Mount Rainier National Park Golden Lakes Trail

Trail Description Distance, round-trip: Approximately 19 road miles + 15.5 trail miles = 34.5 miles Elevation gain: 1500 feet on the trail itself + much more on the road Hiking time, round-trip: Approximately 12.5 hours on road + 10 hours on trail = 22.5 hours Wilderness camps: Golden Lakes Camp This area of fifteen or more small lakes was so named because of the golden sunset colors reflected from the lakes' surfaces. The length of this hike, however, makes it a two-day experience. The hike begins gently by following an abandoned dirt road for the first 2.75 miles. From the end of the old road the trail is relatively level at first, then climbs steeply out of the valley into Sunset Park. Atop the ridge in the silver forest the trail peaks, then gradually descends .8 mile to Golden Lakes. Along the Trail Created by a rampant fire in 1930, the area of Sunset Park known as the Silver Fores5t remains a picturesque land of silver snags. The meadows of Sunset Park are abundant with wildflowers in mid-summer and are host to black bears foraging on the plentiful supply of huckleberries early in the fall. Spectacular views await hikers who choose to explore this trail! Trailhead Location One mile east of the Nisqually Entrance is the Westside Road junction. Turn here and continue up the Westside Road to where it ends (approximately 3 miles from the start of the road). Hike up the closed portion of the road to the trailhead (approximately 9.5 miles to the old road's end). The trailhead can be located at the upper end of what was the parking area. Backpacking Some of the campsites at Golden Lakes provide good views and easy access to the lakes. An historic ranger cabin is located near the camp. Permits are required for camping. Permits and current trail conditions are available park-wide from Wilderness Information Centers, Ranger Stations, and Visitor Centers. Fires are prohibited. No pets on trails. Treat water before drinking.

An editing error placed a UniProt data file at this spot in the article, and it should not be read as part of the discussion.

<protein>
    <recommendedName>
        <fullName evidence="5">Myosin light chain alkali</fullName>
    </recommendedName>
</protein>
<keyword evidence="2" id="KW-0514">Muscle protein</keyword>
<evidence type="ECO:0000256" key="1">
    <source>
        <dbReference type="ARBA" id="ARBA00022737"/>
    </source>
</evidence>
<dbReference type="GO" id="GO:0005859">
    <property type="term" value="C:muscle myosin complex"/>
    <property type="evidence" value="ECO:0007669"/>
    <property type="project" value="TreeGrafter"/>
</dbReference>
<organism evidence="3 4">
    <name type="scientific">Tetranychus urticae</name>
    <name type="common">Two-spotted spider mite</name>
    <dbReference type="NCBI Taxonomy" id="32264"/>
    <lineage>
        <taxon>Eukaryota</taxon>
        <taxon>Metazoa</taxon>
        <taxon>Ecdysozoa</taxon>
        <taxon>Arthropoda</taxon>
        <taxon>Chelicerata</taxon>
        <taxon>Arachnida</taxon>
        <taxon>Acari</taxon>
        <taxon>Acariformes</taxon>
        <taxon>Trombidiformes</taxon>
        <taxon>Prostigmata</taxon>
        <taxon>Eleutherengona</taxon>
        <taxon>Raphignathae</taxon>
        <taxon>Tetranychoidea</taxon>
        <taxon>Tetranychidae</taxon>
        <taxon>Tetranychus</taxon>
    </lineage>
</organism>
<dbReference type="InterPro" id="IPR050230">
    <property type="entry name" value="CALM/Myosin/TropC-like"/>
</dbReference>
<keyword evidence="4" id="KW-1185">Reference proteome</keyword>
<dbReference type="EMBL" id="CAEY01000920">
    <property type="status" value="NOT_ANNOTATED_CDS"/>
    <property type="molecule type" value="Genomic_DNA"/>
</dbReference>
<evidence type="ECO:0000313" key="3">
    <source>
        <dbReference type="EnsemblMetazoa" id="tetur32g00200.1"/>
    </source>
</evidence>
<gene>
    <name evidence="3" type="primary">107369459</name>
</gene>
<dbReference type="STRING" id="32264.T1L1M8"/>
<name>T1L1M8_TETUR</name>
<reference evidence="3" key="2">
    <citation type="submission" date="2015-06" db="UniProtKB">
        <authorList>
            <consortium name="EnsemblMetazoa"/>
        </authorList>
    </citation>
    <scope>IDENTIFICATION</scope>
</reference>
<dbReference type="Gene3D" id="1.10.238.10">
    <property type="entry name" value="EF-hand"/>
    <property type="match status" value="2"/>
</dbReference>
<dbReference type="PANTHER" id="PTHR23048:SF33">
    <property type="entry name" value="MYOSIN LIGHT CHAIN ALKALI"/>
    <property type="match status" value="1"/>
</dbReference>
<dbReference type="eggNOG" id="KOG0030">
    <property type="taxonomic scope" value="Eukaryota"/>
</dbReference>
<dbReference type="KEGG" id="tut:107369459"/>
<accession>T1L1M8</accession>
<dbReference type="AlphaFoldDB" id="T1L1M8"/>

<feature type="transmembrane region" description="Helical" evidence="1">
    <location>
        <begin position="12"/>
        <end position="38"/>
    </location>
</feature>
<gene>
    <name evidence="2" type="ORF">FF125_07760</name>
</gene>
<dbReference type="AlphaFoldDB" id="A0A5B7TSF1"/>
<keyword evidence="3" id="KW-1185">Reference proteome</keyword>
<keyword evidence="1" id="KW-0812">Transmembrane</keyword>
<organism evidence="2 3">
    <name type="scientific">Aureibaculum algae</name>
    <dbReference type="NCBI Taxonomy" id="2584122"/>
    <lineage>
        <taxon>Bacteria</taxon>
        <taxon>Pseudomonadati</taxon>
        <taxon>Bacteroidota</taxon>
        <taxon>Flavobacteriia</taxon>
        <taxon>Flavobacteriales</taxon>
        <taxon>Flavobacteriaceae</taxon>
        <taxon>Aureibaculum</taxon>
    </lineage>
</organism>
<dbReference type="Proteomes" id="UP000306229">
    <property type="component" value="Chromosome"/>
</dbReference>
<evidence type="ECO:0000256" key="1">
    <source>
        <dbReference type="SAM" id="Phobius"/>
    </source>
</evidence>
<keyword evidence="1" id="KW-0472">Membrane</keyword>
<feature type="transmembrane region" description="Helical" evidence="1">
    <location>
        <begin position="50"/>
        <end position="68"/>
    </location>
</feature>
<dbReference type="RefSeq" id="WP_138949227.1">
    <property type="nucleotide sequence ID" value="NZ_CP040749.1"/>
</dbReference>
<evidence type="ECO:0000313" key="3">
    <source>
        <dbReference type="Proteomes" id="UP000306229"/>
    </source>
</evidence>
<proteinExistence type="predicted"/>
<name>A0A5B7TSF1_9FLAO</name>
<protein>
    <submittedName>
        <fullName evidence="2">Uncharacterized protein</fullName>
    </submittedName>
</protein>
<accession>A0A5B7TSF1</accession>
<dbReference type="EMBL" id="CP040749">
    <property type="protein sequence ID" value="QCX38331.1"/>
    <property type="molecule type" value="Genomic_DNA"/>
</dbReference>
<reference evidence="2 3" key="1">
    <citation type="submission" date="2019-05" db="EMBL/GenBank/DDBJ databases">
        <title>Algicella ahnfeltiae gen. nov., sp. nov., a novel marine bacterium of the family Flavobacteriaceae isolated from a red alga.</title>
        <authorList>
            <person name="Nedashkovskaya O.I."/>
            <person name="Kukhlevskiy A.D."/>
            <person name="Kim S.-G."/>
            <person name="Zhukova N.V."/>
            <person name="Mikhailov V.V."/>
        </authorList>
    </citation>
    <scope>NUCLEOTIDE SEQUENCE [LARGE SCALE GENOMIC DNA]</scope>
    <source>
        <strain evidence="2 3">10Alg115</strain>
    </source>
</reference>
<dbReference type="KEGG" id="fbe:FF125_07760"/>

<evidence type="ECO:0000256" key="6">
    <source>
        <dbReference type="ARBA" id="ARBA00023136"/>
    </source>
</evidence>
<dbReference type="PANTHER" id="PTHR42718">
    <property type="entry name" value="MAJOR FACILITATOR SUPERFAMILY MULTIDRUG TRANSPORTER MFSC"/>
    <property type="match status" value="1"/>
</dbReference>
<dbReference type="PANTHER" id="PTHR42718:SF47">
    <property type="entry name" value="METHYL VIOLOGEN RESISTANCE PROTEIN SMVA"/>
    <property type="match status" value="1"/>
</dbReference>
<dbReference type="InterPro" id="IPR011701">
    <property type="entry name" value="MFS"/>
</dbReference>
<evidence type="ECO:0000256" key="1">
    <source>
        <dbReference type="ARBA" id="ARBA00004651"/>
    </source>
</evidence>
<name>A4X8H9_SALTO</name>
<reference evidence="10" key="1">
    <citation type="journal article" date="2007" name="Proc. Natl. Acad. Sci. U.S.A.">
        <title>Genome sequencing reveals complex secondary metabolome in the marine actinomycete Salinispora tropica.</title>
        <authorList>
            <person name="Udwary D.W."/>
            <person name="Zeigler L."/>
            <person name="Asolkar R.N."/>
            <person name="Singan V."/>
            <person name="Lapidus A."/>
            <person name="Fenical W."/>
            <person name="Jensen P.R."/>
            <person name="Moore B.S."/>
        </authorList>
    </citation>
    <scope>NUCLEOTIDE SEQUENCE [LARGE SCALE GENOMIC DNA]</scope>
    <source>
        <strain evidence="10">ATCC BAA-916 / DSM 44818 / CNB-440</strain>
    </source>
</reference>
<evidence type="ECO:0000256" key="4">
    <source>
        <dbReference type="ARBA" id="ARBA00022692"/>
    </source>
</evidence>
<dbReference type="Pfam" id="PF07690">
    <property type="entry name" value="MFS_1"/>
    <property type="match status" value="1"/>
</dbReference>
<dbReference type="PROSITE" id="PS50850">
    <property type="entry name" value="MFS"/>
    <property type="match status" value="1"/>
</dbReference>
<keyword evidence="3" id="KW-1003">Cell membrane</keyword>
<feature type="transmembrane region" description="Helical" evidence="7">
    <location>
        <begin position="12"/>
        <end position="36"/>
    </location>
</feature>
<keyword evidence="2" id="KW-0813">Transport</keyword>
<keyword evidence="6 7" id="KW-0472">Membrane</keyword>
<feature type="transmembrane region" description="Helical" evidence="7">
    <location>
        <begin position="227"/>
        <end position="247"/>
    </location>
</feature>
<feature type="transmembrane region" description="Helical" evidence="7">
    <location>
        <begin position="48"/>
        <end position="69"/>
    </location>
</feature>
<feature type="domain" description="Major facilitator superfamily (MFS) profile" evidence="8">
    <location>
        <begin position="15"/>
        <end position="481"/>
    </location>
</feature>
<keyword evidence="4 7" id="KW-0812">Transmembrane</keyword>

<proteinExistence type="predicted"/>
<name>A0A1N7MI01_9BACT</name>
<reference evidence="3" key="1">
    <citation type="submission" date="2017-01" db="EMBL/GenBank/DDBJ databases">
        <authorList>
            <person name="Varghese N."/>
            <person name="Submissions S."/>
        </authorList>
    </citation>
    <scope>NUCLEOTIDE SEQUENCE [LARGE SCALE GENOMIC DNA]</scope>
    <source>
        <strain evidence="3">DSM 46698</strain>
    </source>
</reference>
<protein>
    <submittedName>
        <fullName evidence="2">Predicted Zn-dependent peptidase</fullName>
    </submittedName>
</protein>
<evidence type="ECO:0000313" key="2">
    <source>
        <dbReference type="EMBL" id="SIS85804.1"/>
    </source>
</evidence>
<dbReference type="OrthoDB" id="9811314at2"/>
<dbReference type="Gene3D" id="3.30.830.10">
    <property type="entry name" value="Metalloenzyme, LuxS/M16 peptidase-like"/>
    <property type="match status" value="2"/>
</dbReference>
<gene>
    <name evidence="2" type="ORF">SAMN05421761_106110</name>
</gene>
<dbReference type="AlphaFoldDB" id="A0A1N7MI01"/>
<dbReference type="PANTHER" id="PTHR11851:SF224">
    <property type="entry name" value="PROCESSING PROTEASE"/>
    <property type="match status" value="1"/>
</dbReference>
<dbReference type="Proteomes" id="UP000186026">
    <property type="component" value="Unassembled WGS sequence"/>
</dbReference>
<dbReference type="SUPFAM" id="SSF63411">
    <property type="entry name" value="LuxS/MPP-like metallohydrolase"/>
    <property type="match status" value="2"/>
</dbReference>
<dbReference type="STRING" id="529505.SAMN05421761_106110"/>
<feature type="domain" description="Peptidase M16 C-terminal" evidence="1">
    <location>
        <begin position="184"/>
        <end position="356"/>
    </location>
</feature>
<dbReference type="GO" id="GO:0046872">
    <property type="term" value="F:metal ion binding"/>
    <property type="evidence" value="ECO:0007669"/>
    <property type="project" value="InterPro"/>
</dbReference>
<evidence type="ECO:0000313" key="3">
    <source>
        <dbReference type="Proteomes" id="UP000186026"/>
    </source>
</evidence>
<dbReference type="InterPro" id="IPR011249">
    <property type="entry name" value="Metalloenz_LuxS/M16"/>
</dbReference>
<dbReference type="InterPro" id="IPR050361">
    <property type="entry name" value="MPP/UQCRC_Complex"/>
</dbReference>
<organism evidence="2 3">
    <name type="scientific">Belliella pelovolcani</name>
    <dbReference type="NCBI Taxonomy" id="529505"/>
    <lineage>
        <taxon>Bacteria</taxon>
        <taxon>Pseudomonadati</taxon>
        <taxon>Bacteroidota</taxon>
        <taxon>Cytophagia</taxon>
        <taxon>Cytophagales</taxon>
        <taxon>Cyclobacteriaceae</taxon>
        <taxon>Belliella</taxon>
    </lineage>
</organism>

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Featured Park
Rising above a scene rich with extraordinary wildlife, pristine lakes, and alpine terrain, the Teton Range stands monument to the people who fought to protect it. These are mountains of the imagination. Mountains that led to the creation of Grand Teton National Park where you can explore over two hundred miles of trails, float the Snake River or enjoy the serenity of this remarkable place.
Featured Wildlife
The pika is a close relative of the rabbits and hares, with two upper incisors on each side of the jaw, one behind the other. Being rock-gray in color, pikas are seldom seen until their shrill, metallic call reveals their presence.